An icon of intersectionality, Angela Davis’s Afrikana Film Festival appearance was the epitome of ‘Black Girl Magic’
The Afrikana Film Festival went above and beyond their mission when the legendary Angela Davis spoke before a sold out crowd at the VMFA’s Leslie Cheek Theater last month. While still a young organization, only having been around since September of last year. Davis’ appearance lined up impeccably with the org’s mission to “showcase the cinematic works of people of color from around the world.”
The event, an Evening With An Icon, had familial themes, from the candidness of the presenters to the light mixer prior, there was no corner of the room not alive and present. Guests of all ages and backgrounds were able to gather in celebration of Black History Month during a light cocktail hour punctuated by a performance from Samantha Reed of Dance Candy and other Richmond instrumentalist. The diversity and youthfulness of the crowd was a visible tenet of the night, most likely an outcome of the proximity to Virginia Commonwealth University or Davis’ popularity among young radicals.
If you have not seen the film, Free Angela And All Political Prisoners, it is available on Amazon.com for rent and purchase. The movie works as a biopic-slice of Angela’s life that traverses childhood, rise to political notoriety and her eventually well-known court case. While it is a must-see for any aspiring activist, Davis herself was the highlight of the night and for those in attendance.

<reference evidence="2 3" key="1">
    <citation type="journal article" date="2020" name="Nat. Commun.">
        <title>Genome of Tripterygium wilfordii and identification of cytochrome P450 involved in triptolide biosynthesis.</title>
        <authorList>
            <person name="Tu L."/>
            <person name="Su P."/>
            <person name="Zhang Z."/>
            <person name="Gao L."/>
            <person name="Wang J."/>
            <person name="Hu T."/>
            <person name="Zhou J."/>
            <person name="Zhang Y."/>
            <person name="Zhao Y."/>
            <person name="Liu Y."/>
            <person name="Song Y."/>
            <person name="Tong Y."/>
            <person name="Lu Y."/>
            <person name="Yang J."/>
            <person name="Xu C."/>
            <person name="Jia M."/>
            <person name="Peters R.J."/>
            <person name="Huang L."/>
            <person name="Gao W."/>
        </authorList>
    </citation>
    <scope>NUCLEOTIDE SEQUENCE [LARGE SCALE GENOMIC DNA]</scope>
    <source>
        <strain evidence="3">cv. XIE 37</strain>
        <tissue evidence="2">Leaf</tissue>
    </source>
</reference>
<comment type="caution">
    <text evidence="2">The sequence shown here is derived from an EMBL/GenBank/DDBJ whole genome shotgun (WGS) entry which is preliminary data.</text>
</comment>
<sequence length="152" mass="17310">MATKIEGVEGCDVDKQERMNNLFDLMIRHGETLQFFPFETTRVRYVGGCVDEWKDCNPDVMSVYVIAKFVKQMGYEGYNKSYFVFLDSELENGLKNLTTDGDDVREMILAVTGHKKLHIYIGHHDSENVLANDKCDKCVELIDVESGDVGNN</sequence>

Yolanda Avent, the Director of VCU’s Office of Multicultural Student Affairs doubling as the presenter of the night, described Angela Davis as the “…epitome of Black Girl Magic; through her activism and scholarship over many decades, Angela Davis has been deeply involved in movements for social justice around the world.”
The Q & A session with David, conducted by VCU sociology professor and Harvard scholar Tressie M Cottom PhD, insightfully tackled the activists history with controversial matters of race and gender equality:
—–Cottom in bold, Davis in italics—–
Cottom: We are in for a treat tonight, for the opportunity to have a conversation with you. In many ways you do represent an ideal especially I think to young people who are trying to find their way as organizers and radical speakers, where do they begin?
In response to that question, I have to say that I feel, somewhat awkward of being placed in a position of telling young people what to do today. Because I remember when I was of the age of the young people you’re referring to- we didn’t ask the elders what we should do. Our best relationship with elders were relationships that emphasized a kind of egalitarian connection. Of course we wanted to know of the experiences of those who had been at this for many years.
But at the same time we wanted to find our own way and we realized we were much more in touch with much of what was going on at that time and didn’t carry the baggage, that people like myself now, have as a result of having been around a long time. Sometimes you have to simply encourage young people to find their own passion, do the work, be imaginative and be innovative! They may make mistakes; what I am concerned about today is not that young people not make mistakes. Mistakes are inevitable and we learn from mistakes. Rather, they not make the same mistakes we did. That is all that I ask.